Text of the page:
While Amiri’s desire to help asylum seekers and his devotion to his family is admirable, he is certainly not a saint. His good intentions do not detract from the horrific tragedy which now defines his career as a people-smuggler – in June 2012, a boat carrying over 200 asylum seekers whose passage he had arranged capsized off Christmas Island. 110 passengers survived; six bodies were recovered and up to 100 others were never found. Amiri subsequently received a six-year prison sentence.

“Bachelard accurately recognised that Amiri’s story was a significant perspective in Australia’s national narrative around asylum seekers, and one which had hitherto been absent from discussions playing out in Australia’s media and political spheres.”

Shortly after being incarcerated, he contacted other people-smugglers from jail, and once again resumed his role of organising boats to Australia for desperate asylum seekers. “My original quest to help asylum-seekers remained unquenched,” he claims, while also admitting that though he was imprisoned, he “felt driven to find a job outside to help ease [his] worries”.

After several further botched attempts to organise boats while still in prison, he eventually reluctantly abandoned his people-smuggling career, recognising that due to an influx of crooked dealers and unsafe vessels, “the people-smuggling scheme had become a disaster”. Confessions of a People-Smuggler was written from within the Indonesian prison where he remains today.

Amiri’s memoir is a lengthy testimony of his career in people-smuggling. Since his initial arrest, he has passed through various Indonesian prisons, and been tried at several courts both as an asylum seeker and a people-smuggler. The contents of this memoir were initially relayed to Amiri’s friend and confidante, Fairfax journalist Michael Bachelard, who encouraged him to share his story. Bachelard accurately recognised that Amiri’s story was a significant perspective in Australia’s national narrative around asylum seekers, and one which had hitherto been absent from discussions playing out in Australia’s media and political spheres. All too often, these debates overlook the individual lives that are directly impacted by the overarching actions and legislation of the Australian government.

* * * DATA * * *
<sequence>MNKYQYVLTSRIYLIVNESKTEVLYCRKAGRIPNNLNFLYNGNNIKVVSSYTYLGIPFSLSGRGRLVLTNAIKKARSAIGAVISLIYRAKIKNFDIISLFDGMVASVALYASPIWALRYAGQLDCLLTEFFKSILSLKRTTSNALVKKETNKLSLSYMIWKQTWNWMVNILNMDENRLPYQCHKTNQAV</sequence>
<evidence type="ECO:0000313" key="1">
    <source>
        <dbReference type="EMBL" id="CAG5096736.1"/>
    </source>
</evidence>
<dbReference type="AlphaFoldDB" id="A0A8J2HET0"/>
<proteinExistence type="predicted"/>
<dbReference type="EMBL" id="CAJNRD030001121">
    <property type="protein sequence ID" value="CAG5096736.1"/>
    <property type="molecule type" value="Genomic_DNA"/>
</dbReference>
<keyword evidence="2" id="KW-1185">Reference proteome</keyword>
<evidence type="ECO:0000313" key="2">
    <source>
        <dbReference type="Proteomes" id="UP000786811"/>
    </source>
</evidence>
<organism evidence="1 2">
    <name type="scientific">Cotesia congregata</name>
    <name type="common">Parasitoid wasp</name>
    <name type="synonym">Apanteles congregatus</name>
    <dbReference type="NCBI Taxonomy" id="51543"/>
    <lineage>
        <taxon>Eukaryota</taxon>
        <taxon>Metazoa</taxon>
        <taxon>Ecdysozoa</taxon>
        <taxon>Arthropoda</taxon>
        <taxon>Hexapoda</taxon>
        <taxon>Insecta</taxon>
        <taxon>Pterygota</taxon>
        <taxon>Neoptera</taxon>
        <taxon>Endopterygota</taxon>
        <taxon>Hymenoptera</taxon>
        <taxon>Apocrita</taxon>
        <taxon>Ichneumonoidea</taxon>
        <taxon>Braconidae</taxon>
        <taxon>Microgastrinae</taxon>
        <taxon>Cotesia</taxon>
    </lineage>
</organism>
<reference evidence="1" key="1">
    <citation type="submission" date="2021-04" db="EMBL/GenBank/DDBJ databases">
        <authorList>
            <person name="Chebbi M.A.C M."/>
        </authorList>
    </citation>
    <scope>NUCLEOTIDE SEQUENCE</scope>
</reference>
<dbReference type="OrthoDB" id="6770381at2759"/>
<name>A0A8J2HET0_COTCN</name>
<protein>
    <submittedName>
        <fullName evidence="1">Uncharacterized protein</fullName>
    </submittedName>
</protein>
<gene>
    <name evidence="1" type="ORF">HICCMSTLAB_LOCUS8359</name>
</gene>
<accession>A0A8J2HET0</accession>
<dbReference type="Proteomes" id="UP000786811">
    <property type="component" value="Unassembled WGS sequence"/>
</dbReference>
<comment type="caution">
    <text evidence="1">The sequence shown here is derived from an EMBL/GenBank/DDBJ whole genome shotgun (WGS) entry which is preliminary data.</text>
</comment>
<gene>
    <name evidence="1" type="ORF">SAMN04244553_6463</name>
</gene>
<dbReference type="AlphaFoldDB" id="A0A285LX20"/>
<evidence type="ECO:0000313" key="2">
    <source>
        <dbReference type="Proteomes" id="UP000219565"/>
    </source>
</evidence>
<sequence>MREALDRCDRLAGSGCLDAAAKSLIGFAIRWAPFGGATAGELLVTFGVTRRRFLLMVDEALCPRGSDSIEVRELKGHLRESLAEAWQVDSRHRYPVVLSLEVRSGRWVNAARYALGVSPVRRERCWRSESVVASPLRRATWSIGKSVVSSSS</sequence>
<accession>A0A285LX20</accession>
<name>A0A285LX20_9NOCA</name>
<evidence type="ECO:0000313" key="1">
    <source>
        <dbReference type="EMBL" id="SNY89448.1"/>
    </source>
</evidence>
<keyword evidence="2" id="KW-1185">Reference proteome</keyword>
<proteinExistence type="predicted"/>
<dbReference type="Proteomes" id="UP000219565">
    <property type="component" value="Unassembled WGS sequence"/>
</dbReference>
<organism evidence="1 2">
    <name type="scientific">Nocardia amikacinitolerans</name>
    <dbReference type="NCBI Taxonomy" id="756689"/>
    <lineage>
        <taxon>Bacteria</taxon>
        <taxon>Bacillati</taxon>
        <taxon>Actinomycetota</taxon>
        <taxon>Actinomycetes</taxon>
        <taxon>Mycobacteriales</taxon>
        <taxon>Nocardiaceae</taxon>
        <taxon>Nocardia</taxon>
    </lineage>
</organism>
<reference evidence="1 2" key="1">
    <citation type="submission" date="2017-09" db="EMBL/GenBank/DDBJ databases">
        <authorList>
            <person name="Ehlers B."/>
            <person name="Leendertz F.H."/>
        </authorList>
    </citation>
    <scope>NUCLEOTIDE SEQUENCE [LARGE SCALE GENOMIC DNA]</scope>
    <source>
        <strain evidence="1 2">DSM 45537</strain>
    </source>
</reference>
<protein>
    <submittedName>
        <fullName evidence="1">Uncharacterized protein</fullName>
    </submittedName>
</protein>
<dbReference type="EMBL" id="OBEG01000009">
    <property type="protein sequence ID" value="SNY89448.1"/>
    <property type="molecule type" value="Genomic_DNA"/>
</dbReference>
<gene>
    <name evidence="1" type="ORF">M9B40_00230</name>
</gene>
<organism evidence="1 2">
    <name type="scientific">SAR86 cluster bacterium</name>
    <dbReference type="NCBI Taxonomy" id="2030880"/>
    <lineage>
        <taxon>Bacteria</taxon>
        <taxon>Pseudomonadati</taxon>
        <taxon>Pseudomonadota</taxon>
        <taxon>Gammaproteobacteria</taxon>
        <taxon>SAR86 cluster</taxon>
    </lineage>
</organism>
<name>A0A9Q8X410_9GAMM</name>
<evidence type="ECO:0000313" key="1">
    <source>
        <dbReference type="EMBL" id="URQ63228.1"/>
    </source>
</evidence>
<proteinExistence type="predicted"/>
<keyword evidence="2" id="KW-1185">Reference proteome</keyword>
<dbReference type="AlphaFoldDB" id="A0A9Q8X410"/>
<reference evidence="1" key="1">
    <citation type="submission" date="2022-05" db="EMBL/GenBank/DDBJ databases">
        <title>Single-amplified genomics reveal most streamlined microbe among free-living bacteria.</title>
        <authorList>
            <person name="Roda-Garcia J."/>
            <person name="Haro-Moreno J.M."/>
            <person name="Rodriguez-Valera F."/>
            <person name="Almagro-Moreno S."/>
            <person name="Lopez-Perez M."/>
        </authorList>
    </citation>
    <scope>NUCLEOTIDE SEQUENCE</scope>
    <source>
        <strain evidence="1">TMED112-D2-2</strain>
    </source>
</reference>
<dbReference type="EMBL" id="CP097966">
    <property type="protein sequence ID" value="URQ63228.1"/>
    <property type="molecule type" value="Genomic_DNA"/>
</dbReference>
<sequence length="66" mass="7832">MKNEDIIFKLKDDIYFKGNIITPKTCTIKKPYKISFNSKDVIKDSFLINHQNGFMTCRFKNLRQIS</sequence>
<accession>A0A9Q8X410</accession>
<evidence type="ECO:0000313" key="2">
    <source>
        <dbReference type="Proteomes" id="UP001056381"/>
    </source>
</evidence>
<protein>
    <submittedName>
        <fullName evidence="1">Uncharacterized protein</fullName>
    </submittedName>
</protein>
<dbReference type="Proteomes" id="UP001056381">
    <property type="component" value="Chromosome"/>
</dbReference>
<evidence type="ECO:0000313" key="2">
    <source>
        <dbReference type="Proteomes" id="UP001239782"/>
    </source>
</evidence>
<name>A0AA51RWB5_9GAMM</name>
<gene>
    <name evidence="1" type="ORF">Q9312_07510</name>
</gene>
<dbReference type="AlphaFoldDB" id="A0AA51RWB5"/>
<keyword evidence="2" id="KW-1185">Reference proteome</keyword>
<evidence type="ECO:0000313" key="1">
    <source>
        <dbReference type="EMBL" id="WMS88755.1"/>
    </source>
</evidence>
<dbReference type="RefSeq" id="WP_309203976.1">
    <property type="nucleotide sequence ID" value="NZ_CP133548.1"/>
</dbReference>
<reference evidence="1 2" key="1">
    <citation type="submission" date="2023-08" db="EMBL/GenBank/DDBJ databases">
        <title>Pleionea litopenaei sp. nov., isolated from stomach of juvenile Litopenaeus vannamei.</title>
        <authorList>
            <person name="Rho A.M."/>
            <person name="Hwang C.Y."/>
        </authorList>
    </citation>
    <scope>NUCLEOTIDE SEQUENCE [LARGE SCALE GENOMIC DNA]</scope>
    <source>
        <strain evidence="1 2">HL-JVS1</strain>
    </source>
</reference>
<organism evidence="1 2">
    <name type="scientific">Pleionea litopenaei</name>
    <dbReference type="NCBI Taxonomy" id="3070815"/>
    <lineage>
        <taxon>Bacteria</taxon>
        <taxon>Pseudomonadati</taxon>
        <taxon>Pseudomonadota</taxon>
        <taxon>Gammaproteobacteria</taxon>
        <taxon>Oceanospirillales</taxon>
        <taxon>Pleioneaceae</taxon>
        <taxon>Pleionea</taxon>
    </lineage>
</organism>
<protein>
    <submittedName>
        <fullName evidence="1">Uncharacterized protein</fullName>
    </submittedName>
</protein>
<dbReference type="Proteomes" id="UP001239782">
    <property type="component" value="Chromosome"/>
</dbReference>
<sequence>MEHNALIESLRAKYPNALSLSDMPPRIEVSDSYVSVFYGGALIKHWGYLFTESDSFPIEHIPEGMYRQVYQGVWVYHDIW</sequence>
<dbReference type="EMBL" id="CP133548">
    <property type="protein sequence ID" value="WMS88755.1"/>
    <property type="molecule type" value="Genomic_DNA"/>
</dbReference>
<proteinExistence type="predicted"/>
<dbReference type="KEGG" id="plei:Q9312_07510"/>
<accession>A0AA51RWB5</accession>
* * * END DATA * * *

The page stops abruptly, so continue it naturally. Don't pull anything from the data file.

Amiri is not a gifted writer. The narrative voice is stilted, and his focus on listing sums of money can be distracting (though these are admittedly relevant when describing the payments received by people-smugglers for each passenger’s journey, the bribes paid to prison guards, and commissions taken by law-makers and enforcers within Indonesia’s corrupt judicial system).

Amiri’s constant declarations of his unimpeachable moral code also serve to undermine his own supposedly modest nature. However, the relationships and attachments that motivate many of his actions are far from inconceivable – often, they are utterly relatable. The details of Amiri’s story may in some respects be unique, but many of his experiences have universal resonance. His path to becoming a people-smuggler is representative of the experiences common to many in similar situations – a desire to better his life and escape violent persecution.

Amiri is sometimes unlikeable, his hubris off-putting and his choices open to criticism, but his flaws are evidence of his humanity. He cannot be reduced to the soulless monster depicted by the Australian government and media, a criminal disposing of his human cargo without any thought to their safety. Confessions of a People-Smuggler provides a crucial insight into one individual’s complex and difficult journey, and the sequence of events that drove him there.